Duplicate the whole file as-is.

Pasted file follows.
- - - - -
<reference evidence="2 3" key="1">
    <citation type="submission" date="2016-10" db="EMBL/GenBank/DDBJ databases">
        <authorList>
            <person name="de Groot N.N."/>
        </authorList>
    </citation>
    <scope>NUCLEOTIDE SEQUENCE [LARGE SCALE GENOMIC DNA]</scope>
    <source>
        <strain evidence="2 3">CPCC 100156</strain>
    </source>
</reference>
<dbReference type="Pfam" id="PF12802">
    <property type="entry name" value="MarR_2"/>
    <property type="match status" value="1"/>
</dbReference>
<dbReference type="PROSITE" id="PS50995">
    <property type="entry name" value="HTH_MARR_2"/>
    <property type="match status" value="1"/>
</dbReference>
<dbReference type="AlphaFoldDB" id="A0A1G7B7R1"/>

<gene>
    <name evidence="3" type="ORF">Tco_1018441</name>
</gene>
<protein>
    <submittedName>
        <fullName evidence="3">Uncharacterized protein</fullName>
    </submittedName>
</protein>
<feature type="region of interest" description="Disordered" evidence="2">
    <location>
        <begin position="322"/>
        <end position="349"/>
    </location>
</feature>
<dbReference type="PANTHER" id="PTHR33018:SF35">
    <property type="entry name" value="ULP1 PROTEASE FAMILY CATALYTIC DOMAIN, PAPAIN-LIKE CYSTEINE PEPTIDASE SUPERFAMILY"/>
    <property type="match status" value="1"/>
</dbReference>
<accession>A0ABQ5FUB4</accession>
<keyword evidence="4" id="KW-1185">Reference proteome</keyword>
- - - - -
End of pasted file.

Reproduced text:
<reference evidence="2 3" key="1">
    <citation type="submission" date="2016-10" db="EMBL/GenBank/DDBJ databases">
        <authorList>
            <person name="de Groot N.N."/>
        </authorList>
    </citation>
    <scope>NUCLEOTIDE SEQUENCE [LARGE SCALE GENOMIC DNA]</scope>
    <source>
        <strain evidence="2 3">CPCC 100156</strain>
    </source>
</reference>
<dbReference type="Pfam" id="PF12802">
    <property type="entry name" value="MarR_2"/>
    <property type="match status" value="1"/>
</dbReference>
<dbReference type="PROSITE" id="PS50995">
    <property type="entry name" value="HTH_MARR_2"/>
    <property type="match status" value="1"/>
</dbReference>
<dbReference type="AlphaFoldDB" id="A0A1G7B7R1"/>

<gene>
    <name evidence="3" type="ORF">Tco_1018441</name>
</gene>
<protein>
    <submittedName>
        <fullName evidence="3">Uncharacterized protein</fullName>
    </submittedName>
</protein>
<feature type="region of interest" description="Disordered" evidence="2">
    <location>
        <begin position="322"/>
        <end position="349"/>
    </location>
</feature>
<dbReference type="PANTHER" id="PTHR33018:SF35">
    <property type="entry name" value="ULP1 PROTEASE FAMILY CATALYTIC DOMAIN, PAPAIN-LIKE CYSTEINE PEPTIDASE SUPERFAMILY"/>
    <property type="match status" value="1"/>
</dbReference>
<accession>A0ABQ5FUB4</accession>
<keyword evidence="4" id="KW-1185">Reference proteome</keyword>